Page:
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More people in Spain are enjoying a long retirement

The climate and healthy Mediterranean diet of Spain are just two of the reasons why more people are living to a ripe, old age. Statistics show 15,941 people living to celebrate their 100th birthday in Spain, including 508 people who are 100 years or older in the Alicante region alone.

These figures, produced by the Spanish National Statistics Institute (INE), also show that Spain is home to more than 8.6 million people over the age of 65, including 16,000 centenarians.

Recently, Javea mayor Jose Chulvi joined in the 100th birthday celebrations of resident Maria Codina Rodriguez and her family. However, it’s not just the Spanish who are living longer, as 1,000 centenarians in Spain are foreigners, including 135 British, and 88 Germans.

Undoubtedly, this is great news for expats who can plan for a long retirement. Needless to say, a town with an older population has different needs to a town populated with young families and children. Planners will need to address the baby boomers and the ‘grey pound’ when considering the housing needs of the region or the health care it provides.

This is a situation which should be addressed sooner rather than later, as an Alicante University report ‘Looking Forward to a Dynamic Old Age’ shows that 50 will be the average age of the population in less than 25 years. INE’s figures also show that nearly one in five people in Alicante province are aged over 65, namely 358,435 people out of a population of 1,842,963.

While we should raise a glass of red wine to a long, happy life in Spain, we should also address some of the issues it will raise, such as an increased need for healthcare.

The climate and healthy Mediterranean diet of Spain are just two of the reasons why more people are living to a ripe, old age. Statistics show 15,941 people living to celebrate their 100th birthday in Spain, including 508 people who are 100 years or older in the Alicante region alone.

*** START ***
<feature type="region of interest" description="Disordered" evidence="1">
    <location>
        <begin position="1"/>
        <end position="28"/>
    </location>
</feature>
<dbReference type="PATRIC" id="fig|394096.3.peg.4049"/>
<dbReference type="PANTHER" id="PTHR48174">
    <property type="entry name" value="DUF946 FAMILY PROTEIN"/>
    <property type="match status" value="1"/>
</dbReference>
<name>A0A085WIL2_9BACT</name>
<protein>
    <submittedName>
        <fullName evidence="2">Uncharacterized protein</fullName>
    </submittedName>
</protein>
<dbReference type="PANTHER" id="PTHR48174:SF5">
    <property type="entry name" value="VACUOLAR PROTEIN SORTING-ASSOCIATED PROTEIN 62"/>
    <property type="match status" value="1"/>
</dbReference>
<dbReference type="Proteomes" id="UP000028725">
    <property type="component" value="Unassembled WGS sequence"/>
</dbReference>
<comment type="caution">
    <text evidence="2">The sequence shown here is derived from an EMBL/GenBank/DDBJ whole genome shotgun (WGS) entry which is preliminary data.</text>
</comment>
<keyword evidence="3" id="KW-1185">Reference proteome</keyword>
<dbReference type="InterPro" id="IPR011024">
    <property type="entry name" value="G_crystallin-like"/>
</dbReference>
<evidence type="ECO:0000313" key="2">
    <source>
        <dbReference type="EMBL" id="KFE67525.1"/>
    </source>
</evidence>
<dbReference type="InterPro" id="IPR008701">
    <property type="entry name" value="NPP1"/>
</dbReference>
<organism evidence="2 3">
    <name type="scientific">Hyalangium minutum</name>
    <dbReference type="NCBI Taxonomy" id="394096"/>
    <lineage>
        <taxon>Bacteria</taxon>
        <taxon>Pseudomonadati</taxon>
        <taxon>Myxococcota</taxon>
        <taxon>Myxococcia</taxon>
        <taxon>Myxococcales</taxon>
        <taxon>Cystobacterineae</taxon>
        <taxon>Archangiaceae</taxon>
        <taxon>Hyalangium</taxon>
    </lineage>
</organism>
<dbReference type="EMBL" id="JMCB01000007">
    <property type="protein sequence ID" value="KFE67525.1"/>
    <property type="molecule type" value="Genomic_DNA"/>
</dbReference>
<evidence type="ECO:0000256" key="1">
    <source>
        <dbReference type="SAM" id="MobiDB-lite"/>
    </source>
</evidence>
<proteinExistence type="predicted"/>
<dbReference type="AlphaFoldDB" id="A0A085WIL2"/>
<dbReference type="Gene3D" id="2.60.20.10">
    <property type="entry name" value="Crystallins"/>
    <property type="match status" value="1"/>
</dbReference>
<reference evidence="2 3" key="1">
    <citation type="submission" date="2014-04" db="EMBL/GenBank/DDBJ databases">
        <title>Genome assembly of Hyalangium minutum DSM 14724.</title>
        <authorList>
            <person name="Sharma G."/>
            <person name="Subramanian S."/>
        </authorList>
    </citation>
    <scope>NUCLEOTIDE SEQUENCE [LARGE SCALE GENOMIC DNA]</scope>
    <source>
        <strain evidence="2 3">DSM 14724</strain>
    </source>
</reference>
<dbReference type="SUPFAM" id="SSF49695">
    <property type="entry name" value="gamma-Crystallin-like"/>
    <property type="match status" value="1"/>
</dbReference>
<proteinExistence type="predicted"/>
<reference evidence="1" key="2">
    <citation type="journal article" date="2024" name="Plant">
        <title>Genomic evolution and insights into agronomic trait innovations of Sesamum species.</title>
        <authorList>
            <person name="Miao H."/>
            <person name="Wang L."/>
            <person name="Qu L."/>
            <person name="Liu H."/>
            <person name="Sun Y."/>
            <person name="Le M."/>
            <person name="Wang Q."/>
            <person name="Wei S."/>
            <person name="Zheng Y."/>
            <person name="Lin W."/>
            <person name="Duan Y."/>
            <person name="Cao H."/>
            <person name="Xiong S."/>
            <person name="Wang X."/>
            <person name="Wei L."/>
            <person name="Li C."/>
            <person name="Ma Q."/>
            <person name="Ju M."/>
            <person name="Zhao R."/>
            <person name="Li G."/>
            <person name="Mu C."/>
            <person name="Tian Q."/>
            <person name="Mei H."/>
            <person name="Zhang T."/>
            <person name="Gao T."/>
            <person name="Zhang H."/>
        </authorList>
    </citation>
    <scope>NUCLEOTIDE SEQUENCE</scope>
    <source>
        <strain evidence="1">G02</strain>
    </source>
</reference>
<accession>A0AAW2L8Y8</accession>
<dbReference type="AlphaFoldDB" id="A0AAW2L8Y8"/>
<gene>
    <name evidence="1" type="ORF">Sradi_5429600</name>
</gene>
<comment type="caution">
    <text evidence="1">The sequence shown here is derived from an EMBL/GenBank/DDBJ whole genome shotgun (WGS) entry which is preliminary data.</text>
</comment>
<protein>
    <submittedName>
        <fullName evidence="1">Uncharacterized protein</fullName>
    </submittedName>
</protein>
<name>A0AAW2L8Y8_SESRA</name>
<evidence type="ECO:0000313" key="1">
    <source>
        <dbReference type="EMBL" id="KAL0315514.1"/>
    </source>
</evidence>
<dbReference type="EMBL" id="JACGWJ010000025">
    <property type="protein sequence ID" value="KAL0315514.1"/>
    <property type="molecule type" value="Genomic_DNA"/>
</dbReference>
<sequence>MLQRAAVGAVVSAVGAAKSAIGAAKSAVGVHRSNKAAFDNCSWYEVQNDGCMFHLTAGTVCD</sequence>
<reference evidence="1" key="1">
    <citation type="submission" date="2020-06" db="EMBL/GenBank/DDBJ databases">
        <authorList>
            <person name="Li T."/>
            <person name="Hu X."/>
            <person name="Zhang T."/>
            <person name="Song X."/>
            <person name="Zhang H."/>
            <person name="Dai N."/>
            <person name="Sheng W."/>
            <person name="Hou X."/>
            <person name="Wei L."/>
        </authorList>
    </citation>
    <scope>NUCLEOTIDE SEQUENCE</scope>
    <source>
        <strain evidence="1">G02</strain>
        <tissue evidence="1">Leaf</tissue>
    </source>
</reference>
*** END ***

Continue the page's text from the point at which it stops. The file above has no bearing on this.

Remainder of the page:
These figures, produced by the Spanish National Statistics Institute (INE), also show that Spain is home to more than 8.6 million people over the age of 65, including 16,000 centenarians.

Recently, Javea mayor Jose Chulvi joined in the 100th birthday celebrations of resident Maria Codina Rodriguez and her family. However, it’s not just the Spanish who are living longer, as 1,000 centenarians in Spain are foreigners, including 135 British, and 88 Germans.

Undoubtedly, this is great news for expats who can plan for a long retirement. Needless to say, a town with an older population has different needs to a town populated with young families and children. Planners will need to address the baby boomers and the ‘grey pound’ when considering the housing needs of the region or the health care it provides.

This is a situation which should be addressed sooner rather than later, as an Alicante University report ‘Looking Forward to a Dynamic Old Age’ shows that 50 will be the average age of the population in less than 25 years. INE’s figures also show that nearly one in five people in Alicante province are aged over 65, namely 358,435 people out of a population of 1,842,963.

While we should raise a glass of red wine to a long, happy life in Spain, we should also address some of the issues it will raise, such as an increased need for healthcare.

Any more Questions?
We’re here to help

You can contact Golden Leaves at our office in the Avenida del Pla 123-125 in Javea, or Avenida De Almeria 39, local 1, Turre, 04638, Almeria.

You call us on +34 966 493 082 in Spain or visit the website www.glexpatservices.com to ask for more information about health care cover and other issues affecting you as an expat in Spain.

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